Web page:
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Kawasaki Announces Retro-Styled Z650RS for European Market

The official Kawasaki YouTube channel published several videos (two are below) regarding the new Z650RS model, which you can read about on the Kawasaki UK website.

Powering the Z650RS is the 649cc parallel twin found in the Z650. Although we won’t know until early October if the Z650RS will be available in the U.S. market, here is a press release from Kawasaki UK regarding the new model:

Kawasaki will start a Retrovolution in 2022 with the introduction of the new Z650RS. Augmenting its already hugely popular retro sport line, the Z650RS will open the mid-capacity class to a wide range of riders. Recognised as being at the forefront of the rapidly expanding retro sport scene, Kawasaki has the unique advantage of close to fifty years of Z heritage and this has been brought to bear on the design of the new 2022 machine.

Targeted at younger riders and those in the early stages of their riding career, the Z650RS is predicted to also appeal to those who fondly recall the launch of the iconic “son of Z1” Z650-B1 in 1977. The delicate balance of old and new, retro and current has been expertly achieved by the Kawasaki design team with clever Z references abounding.

At the heart of the new machine is an updated version of Kawasaki’s venerable 649 cm3 water-cooled, parallel twin engine used in both the current Z650 and Ninja 650 models. With a justifiable reputation for durability and performance, the assist and slipper clutch equipped engine unit has also formed the basis of machines raced to success at the gruelling Isle of Man TT races. Tuned in the case of the Z650RS for low and mid rev response, plus characteristic invigorating high rev performance, the engine is rated at 68 PS (50.2 kW) and will also be available from Kawasaki dealers with a 35kw power down kit fitted creating an A2 compliant machine.

In terms of the chassis, the frame is a tubular trellis type construction providing both lightness and agile response to aid reassuring handling capabilities. Its narrow aspect also allows riders to easily reach the ground at a standstill and manoeuvre the bike on the move with equal ease. The seat height for European models will be 820mm with a low seat accessory option at 800mm.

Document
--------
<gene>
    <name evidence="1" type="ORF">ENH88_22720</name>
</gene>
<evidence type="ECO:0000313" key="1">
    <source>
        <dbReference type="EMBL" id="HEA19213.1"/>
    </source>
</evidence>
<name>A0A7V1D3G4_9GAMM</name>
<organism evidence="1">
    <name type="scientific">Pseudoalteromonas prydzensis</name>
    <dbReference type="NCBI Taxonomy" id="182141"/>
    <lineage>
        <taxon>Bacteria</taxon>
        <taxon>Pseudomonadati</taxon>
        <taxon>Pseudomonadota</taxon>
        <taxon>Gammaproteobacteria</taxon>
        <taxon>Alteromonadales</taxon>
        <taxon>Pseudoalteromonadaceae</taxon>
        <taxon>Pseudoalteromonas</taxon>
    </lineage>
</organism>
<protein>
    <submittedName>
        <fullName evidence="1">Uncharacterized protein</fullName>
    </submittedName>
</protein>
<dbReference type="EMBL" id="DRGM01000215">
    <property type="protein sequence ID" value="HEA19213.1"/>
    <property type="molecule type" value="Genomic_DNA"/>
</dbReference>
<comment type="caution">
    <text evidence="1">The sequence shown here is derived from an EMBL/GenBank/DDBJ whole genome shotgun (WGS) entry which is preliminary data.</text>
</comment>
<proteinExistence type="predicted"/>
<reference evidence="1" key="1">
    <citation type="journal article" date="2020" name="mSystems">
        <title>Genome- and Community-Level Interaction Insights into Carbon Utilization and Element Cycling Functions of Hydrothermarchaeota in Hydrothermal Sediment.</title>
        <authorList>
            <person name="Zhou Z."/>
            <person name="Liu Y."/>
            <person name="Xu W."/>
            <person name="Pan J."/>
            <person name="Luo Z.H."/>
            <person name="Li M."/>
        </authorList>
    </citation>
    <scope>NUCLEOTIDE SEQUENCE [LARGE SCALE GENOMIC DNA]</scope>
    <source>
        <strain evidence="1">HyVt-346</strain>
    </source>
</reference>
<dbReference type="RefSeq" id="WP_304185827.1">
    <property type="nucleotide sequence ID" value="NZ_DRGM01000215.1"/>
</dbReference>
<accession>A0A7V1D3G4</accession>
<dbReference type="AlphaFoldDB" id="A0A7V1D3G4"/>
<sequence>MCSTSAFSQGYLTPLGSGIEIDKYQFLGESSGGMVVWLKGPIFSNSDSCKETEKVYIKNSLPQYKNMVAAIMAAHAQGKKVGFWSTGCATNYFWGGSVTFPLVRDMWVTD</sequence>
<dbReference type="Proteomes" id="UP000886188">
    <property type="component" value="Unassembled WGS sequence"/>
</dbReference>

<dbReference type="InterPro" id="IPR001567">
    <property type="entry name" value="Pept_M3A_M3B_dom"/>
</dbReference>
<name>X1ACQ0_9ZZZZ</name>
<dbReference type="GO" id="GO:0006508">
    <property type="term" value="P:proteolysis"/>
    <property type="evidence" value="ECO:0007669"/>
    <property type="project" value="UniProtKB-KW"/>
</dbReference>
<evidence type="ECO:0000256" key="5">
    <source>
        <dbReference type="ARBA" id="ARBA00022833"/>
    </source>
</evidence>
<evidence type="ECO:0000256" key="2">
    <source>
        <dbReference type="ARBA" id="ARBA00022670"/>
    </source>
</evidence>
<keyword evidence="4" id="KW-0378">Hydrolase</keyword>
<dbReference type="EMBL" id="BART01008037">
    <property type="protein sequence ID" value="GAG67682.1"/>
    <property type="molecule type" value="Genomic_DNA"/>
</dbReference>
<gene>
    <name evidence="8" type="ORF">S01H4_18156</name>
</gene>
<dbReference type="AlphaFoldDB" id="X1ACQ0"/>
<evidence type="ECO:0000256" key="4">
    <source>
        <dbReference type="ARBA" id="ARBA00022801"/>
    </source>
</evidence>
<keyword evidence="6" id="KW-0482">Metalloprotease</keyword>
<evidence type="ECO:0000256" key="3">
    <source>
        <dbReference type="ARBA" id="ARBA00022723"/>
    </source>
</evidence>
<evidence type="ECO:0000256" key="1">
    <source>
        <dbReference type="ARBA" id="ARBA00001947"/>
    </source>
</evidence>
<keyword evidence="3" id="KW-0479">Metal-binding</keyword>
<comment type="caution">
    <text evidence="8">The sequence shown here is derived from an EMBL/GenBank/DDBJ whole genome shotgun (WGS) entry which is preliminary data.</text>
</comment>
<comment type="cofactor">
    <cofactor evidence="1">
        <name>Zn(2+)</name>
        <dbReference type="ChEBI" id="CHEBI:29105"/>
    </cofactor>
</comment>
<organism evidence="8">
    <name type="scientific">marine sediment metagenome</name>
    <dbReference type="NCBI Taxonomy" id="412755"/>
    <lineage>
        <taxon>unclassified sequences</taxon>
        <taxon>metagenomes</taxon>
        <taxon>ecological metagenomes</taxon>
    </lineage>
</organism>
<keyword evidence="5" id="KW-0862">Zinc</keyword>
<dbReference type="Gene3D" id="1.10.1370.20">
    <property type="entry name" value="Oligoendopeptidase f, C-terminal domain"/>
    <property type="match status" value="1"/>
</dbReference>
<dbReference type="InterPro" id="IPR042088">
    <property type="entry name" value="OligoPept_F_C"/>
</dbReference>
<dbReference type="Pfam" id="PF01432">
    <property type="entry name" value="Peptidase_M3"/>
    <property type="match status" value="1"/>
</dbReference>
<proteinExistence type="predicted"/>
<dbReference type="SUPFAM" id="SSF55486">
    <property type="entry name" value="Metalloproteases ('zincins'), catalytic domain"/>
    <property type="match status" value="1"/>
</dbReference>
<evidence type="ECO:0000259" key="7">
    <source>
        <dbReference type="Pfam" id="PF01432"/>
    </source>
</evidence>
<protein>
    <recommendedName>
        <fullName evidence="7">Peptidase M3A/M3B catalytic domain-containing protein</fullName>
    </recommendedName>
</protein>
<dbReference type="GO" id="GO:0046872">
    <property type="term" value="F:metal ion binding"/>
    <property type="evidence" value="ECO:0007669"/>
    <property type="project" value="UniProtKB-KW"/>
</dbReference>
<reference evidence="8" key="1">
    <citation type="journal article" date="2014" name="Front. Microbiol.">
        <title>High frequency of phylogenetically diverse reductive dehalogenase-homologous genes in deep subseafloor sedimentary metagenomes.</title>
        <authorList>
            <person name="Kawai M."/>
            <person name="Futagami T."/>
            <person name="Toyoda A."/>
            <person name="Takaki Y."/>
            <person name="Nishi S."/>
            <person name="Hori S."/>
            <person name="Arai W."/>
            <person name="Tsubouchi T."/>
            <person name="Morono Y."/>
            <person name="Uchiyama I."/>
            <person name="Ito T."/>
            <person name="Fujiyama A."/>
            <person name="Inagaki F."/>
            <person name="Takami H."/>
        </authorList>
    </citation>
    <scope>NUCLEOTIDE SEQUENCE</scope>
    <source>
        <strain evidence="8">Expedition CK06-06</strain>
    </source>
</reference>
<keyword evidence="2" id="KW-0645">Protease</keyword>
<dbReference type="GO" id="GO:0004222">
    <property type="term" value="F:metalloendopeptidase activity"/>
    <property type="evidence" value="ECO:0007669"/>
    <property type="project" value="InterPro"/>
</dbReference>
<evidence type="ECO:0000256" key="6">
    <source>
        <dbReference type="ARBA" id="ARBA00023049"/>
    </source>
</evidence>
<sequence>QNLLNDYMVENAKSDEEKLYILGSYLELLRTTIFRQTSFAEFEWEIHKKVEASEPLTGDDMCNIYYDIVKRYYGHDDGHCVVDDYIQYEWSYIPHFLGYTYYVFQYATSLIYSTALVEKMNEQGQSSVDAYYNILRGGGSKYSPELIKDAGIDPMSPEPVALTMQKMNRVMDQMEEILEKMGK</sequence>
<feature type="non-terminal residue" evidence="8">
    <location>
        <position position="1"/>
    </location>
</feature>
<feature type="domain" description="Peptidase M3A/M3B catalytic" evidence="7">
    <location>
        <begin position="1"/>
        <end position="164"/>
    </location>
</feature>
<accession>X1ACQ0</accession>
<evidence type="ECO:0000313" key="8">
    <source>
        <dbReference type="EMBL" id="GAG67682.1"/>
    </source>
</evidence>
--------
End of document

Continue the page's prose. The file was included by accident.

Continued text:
Focusing on suspension, the front duties are undertaken by ø41mm conventional forks with Kawasaki’s highly rated horizontal link rear suspension acting on a shock that is adjustable for pre-load. Braking is care of dual twin piston front calipers acting on retro-style 300mm round disc rotors instead of Kawasaki’s customary petal style rotors while at the rear a single piston brake acts on a 200mm rotor all assisted by Bosch advanced ABS.

Specification is one thing but the styling of the Z650RS is whole new ball game. Evoking myriad memories of the Z650-B1, the paint and pinstripes are a faithful reproduction of the green version of the earlier machine while the iconic “duck tail” cowling behind the seat and faithfully crafted side panels also play homage to the 1977 machine. Even the seat and its stitching pattern reveal a familiar fastidious attention to detail attention by Kawasaki stylists.

A round, LED headlamp lights the way while the dual analogue style “artillery shell” shaped meters include a digital centre panel for rider information. The adoption of gold multi-spoke type wheels is truly the “icing on the cake” while further embellishment is possible via a range of Kawasaki Genuine Accessories. Without doubt the new Z650RS will ensure that 2022 is the year of “Retrovolution”.

2022 Z650RS – Three Colours & Three Distinct Styles
* Metallic Spark Black – £7,549
* Candy Emerald Green – £7,699
* Metallic Moondust Gray / Ebony – £7,699

AVAILABLE FROM NOVEMBER 2021

85 Comments

  1. redbirds says:

    Wet weight is a plus at under 420 lbs. My wife had a KZ 650 in 1979 and this bike imitates the beauty of that classic well. Price is reasonable at around $9K I think. If I was looking for a new ride this would be one on my list.

  2. joe b says:

    I am not in the market to buy a new bike, but i like this. the wheels look like they have wire spokes, a good looking wheel for something retro. Overall it has a lot going for it. Some things, like the Z shape headers, and big cat under the whole bike, the flat sided engine with the cam chain looking pizza pan like on one side, would be easy to live with. The whole idea of a mid size twin, much like the old 650 Triumph Bonneville, is an likable combination. Not too big to be giant of the bike and real heavy, but still have the oomph to move along when you want it. The styling with the individual instruments, small seat, tail cover, and fuel tank shape looking like what was a “normal” fuel tank for so long, high handlebars of the old original normal motorcycles, what we call Naked bikes today. I would like to see other manufacturers pick up on this, and give us more of this type of bike.

  3. pPrasseur says:

    Nice little bike, makes plenty of sense these days!

    Don’t know about you but in my area of the world speed limits are coming down everywhere, and new speed radars are appearing all the time.